Elizabeth Siddal: Pre-Raphaelite muse and supposed vampire

Elizabeth Siddal 2

Two thumbs up to BTG fan Carl Funk who reminded me about one of Highgate’s most important residents, Elizabeth Siddal.

Elizabeth’s the one who helped inspire the dreamy, gorgeously flowing paintings of the Pre-Raphaelite Brotherhood and most of us are probably familiar with her via Sir John Everett Millais (she was his inspiration for his Ophelia painting).

She was also the primary muse for poet and artist, Dante Gabriel Rossetti, who later married her.

The story behind the famous Ophelia painting goes something like this: “While posing for Millais’ Ophelia in 1852, Siddal floated in a bathtub full of water to represent the drowning Ophelia. Millais painted daily into the winter putting lamps under the tub to warm the water. On one occasion the lamps went out and the water became icy cold. Millais, absorbed by his painting, did not notice and Siddal did not complain. After this she became very ill with either a severe cold or pneumonia.”

The other story that haunts Elizabeth is the vampire myth.

After dying from an overdose of laudanum (an opium mixture) in 1862, she was buried in Highgate Cemetery. Rossetti was so distraught, he slid the only existing copy of his poems into her coffin to be buried with her.

Respectfully borrowed from Snovits Apple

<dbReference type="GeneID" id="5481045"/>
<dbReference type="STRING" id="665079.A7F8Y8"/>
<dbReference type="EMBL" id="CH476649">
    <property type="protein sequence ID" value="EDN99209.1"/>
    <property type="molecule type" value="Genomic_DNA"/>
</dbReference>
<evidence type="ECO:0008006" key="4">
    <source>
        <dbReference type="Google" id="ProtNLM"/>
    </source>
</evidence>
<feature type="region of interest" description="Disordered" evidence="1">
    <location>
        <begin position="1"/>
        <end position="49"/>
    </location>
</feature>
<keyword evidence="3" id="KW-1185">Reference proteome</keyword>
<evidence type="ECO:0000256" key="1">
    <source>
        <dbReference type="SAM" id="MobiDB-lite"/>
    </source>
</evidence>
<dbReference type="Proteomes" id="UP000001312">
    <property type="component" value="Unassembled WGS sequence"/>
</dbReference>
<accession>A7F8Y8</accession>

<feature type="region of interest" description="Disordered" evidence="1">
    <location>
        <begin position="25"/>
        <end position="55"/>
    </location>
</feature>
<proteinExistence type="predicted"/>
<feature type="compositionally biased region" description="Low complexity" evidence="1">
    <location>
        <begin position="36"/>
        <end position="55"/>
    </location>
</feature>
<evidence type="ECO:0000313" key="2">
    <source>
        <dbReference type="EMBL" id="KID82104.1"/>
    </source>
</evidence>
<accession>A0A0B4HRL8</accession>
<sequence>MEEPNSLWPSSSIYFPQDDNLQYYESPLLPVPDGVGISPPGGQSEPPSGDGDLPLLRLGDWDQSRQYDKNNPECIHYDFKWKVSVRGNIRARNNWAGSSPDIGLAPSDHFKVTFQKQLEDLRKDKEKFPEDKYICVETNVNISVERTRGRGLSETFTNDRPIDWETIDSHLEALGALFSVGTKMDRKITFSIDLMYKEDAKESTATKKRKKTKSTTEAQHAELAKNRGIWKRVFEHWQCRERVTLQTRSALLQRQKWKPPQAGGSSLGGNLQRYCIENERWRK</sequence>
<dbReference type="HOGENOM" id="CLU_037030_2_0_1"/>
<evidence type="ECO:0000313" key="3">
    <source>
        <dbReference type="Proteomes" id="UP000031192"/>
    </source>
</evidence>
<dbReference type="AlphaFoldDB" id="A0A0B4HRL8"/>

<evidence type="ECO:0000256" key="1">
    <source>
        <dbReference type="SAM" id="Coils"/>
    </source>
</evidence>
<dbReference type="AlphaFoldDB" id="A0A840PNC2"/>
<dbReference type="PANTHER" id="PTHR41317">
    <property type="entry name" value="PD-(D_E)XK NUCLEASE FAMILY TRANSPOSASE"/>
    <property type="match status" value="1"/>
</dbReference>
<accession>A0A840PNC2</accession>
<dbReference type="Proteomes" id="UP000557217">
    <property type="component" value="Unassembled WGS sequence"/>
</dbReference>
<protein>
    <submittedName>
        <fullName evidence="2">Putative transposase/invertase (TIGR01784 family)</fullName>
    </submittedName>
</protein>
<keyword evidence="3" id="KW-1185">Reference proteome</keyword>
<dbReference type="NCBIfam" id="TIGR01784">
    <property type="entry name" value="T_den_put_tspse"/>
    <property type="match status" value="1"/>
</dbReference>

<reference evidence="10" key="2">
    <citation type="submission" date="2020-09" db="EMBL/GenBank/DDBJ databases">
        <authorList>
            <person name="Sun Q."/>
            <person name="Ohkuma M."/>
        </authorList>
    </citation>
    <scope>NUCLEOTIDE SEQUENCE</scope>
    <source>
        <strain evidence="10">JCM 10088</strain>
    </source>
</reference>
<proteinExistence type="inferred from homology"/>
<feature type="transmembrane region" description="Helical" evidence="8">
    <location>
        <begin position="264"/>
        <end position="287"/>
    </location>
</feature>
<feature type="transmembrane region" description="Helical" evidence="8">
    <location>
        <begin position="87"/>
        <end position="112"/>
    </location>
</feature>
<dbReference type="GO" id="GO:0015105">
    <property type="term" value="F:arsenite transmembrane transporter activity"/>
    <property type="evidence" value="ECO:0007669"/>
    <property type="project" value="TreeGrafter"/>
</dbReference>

Respectfully borrowed from Snovits Apple

By 1869, Rossetti had stopped painting and began focusing on his poetry. However, he became obsessed with retrieving his original poems from his wife’s coffin and after finally obtaining permission, he had her coffin exhumed and the book of poetry removed.

Interestingly enough, the exhumers found Elizabeth’s body was so well-preserved (complete  with long, flowing red hair that filled the coffin) after having died 7 years earlier, it gave rise to the rumor that she was a vampire.

It’s assumed that her long-term addiction to laudanum is most likely the reason for her body remaining intact for so long.

Unfortunately, I was unable to get any photos of her grave when I last visited Highgate as the site’s apparently now off-limits to visitors. However, I did find some wonderful photos over at the Snovits Apple blog and I do hope she doesn’t mind that I borrowed one of them to share with you all.

Speaking of sharing, check out Carl’s song, The Angel of Swain’s Lane, a wonderful, Bob Dylan-esque song that pays tribute to Elizabeth Siddal.


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Snapshot Photos: What kind of headstone is this?


Pulled this headstone out of the archives and said hey, this is a bit of a puzzle to make the BTG readers think for a bit.

While you’re doing that, here’s a little background: The stone commemorates Johann Koch, a man who claimed both a fiery temperament and a strong prejudice against communists. Born near Heidelberg, Germany, he emigrated to the United States in 1900 and eventually, Woodinville, Washington, where he worked as the village blacksmith for many years.

Yup, you got it.

Mr. Koch didn’t want just any old headstone marking his life. He wanted an anvil.



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Hear ye, hear ye!


Let the dragons roar out the news! We’ve hit the magical 1,000 email subscriber mark! Obviously, we must celebrate this momentous occasion so keep your eyes peeled for some great posts this week.

P.S. Winter is coming.  :)

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Snapshots: What’s in a name?

Wesley Barefoot